How to reap maximum benefits while you snooze
Your planned workout today is chest and triceps followed by cardio, and like your last several training sessions, you’re tired and listless after 20 minutes on the treadmill. What’s up? You’ve taken the steps to fuel your body properly and have been careful not to overtrain, so why can’t you muster up the energy for a great workout? It could be that you’re not sleeping.
Don’t be so quick to ignore poor sleep habits as a potential problem. The body does not grow per se during a strength-training workout, but compensates by adapting to the stress placed on it. It’s during the recovery phase, which requires enough sleep and proper nutrition, that the body actually starts building muscle. If you aren’t getting the sleep you need, you’re missing out on these benefits and more.
Restoring Your Fuel Tanks
While sleep deprivation can have varying effects on your health, it can definitely hamper the way your body metabolizes certain foods and your preparation for athletic performance. University of Chicago researchers Karine Spiegel, PhD, Rachel Leproult and Eve Van Cauter, MD, report in the Lancet that too little sleep makes a big difference. They measured the carbohydrate metabolism and endocrine function of 11 young men whose sleep time was reduced to four hours per night for six nights, then compared the numbers to when the same test subjects were allowed to recover by sleeping 12 hours per night for six nights. In their sleep-deprived state, the participants’ glucose tolerance was lower and the stress hormone cortisol was higher. After the recovery phase, these measurements returned to normal.
This study shows that if you aren’t getting the sleep you need to metabolize glucose effectively, your ability to secrete insulin and respond to insulin and glucose in your blood is dramatically reduced. Sleep deprivation also makes it difficult for your body to refill those all-important glycogen stores in your muscles that help fuel exercise. When those stores are empty, you hit that proverbial wall. Continuing your workout feels and is difficult, making it harder to continue and thus reducing its effectiveness. As for muscle repair, elevated levels of the catabolic hormone cortisol may impede tissue repair and growth, which makes it more difficult to recover from strenuous workouts and even leaves you prone to injury.
Yet merely lying in bed for eight hours doesn’t mean you’re getting quality sleep. Your brain goes through a series of stages once your eyes close, eliminating all visual stimulation, before your body reaches a deep sleep. Only when you fall into this deep sleep do you receive restful benefits. Your breathing becomes more regular, your heart rate slows down and your brain is less responsive during this stage. The pituitary gland also produces growth hormone that helps stimulate muscle growth and tissue repair.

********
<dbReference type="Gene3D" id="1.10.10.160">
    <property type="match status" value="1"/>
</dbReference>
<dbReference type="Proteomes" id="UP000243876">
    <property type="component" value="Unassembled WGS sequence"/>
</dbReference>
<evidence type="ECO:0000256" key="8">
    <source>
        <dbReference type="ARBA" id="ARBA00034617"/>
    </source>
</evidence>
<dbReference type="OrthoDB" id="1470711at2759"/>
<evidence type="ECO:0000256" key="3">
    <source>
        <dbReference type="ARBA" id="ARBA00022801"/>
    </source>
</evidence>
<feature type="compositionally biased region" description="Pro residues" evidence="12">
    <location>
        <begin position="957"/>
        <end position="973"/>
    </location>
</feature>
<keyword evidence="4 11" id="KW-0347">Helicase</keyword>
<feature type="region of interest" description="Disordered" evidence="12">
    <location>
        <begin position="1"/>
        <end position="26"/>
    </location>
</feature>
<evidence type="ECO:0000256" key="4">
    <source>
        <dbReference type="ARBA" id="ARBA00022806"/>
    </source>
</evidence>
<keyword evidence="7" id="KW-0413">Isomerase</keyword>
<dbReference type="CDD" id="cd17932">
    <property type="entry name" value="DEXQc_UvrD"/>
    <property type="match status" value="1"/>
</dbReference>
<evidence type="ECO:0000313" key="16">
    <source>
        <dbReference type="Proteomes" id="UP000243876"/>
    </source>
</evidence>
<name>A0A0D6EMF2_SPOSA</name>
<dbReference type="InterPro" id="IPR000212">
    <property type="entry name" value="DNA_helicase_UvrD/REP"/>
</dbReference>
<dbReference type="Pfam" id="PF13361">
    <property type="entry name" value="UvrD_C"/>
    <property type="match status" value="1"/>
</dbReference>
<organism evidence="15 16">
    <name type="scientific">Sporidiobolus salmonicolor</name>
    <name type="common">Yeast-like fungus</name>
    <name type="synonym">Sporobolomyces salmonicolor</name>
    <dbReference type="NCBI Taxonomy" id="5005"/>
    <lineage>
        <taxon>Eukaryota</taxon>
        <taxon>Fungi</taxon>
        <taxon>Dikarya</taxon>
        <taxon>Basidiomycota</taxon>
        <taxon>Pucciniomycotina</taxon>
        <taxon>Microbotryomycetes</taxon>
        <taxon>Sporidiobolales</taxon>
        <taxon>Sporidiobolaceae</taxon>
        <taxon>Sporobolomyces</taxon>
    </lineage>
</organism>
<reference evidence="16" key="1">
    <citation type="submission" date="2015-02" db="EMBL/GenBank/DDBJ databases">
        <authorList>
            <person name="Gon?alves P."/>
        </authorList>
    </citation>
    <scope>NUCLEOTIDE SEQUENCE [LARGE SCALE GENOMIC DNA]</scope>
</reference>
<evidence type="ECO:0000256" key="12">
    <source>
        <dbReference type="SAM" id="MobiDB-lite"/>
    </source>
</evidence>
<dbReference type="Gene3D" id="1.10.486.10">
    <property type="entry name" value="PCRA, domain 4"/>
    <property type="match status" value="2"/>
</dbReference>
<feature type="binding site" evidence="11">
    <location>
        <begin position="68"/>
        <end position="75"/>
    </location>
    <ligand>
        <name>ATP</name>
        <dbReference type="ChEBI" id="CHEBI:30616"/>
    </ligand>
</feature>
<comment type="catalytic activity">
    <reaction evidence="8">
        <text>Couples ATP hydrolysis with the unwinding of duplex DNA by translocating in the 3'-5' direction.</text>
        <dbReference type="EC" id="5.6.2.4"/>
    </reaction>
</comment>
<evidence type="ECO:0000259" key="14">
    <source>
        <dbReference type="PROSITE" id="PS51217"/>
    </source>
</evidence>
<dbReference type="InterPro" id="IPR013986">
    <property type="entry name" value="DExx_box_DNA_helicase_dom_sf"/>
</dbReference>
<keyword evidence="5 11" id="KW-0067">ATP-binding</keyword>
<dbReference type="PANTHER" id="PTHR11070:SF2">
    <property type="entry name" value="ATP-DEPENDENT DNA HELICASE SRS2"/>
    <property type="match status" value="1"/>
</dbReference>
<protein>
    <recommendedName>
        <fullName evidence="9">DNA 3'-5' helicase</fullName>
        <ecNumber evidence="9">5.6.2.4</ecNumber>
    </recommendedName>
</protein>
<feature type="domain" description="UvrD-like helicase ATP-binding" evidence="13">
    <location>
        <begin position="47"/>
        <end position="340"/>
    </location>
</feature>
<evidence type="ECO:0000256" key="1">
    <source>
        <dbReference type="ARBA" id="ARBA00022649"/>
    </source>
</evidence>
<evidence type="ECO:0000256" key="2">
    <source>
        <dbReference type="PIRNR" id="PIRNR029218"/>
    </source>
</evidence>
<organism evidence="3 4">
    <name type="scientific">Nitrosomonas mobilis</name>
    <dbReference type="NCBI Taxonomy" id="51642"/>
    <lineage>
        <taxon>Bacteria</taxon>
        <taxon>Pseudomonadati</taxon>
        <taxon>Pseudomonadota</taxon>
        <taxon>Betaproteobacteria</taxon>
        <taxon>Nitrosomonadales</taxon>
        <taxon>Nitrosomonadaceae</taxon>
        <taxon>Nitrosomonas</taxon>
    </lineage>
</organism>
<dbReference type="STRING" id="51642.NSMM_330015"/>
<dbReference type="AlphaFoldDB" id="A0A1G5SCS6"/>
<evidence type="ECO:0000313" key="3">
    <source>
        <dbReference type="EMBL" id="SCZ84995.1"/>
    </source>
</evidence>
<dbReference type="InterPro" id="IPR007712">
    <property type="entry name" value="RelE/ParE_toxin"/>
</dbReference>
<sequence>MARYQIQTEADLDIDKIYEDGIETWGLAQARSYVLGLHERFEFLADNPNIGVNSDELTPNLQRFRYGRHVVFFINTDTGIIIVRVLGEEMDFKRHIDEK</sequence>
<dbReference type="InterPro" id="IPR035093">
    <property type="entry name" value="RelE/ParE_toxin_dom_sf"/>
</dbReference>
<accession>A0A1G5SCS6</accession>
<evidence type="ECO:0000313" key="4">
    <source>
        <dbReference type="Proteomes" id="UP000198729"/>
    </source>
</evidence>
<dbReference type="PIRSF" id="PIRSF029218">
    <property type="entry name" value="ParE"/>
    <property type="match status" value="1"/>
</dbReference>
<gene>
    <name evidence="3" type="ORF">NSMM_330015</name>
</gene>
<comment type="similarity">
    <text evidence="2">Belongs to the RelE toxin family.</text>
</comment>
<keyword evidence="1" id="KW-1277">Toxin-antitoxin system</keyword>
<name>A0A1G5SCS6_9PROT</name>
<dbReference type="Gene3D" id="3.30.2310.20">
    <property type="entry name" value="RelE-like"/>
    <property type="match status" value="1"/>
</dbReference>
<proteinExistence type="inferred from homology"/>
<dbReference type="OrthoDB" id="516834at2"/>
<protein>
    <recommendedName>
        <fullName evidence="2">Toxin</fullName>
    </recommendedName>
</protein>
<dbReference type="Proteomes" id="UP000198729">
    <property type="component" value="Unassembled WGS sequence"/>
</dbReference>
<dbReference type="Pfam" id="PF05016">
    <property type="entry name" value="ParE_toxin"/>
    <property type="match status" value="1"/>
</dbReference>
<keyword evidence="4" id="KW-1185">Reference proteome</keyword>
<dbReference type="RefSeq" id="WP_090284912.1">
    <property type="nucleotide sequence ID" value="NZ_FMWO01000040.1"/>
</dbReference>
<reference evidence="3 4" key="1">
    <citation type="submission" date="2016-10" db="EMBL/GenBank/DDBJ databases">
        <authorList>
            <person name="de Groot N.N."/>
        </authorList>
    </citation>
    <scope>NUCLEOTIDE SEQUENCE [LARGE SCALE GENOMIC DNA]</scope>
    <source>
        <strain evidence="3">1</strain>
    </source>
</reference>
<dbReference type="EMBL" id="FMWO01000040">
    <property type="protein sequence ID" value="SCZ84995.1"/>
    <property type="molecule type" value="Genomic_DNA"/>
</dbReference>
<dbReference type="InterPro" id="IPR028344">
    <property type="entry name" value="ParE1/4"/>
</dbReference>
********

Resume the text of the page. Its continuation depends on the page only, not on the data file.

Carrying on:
Every so often you may find that environmental factors like noise and light or emotional factors like anxiety disturb this all-important recovery period. You can help set the stage for sound sleep by following this advice:
* Make use of earplugs or eye shades. If a snoring spouse or loud neighbors make falling sleep difficult, use earplugs to lessen the noise or a white-noise machine to negate it. If too much light comes into your bedroom even after your doors and window shades have been shut, eye shades can help.
* Look at pre-sleep behavior. Establish a routine before bedtime, such as reading pleasant material, listening to gentle music, or doing some light stretching or yoga. Avoid a lot of television before bed. Let your body and mind wind down.
* Don’t eat or train right before you go to bed. Fisher explains: It’s important to allow at least three or four hours after eating and training before trying to sleep. The body is too busy digesting food and cannot slow down enough for a person to really feel drowsy. If you must eat close to bedtime, eat just a palm-sized portion of protein.
* Check your mattress. It shouldn’t be too soft or too firm; otherwise, your spine and body’s natural contours won’t be properly supported. Spinal support is key to quality, restorative sleep. If the spine is not aligned due to a non-supportive sleep surface–which isn’t necessarily uncomfortable, so don’t be fooled–a person’s back muscles work throughout the night in an attempt to position the spine properly. As a result, he or she wakes up feeling sore and unrested.
* Consult your physician if none of these tips help, especially if your sleeping pattern continues to deteriorate. Keep a sleep journal beforehand so you and your physician can troubleshoot your sleeping habits.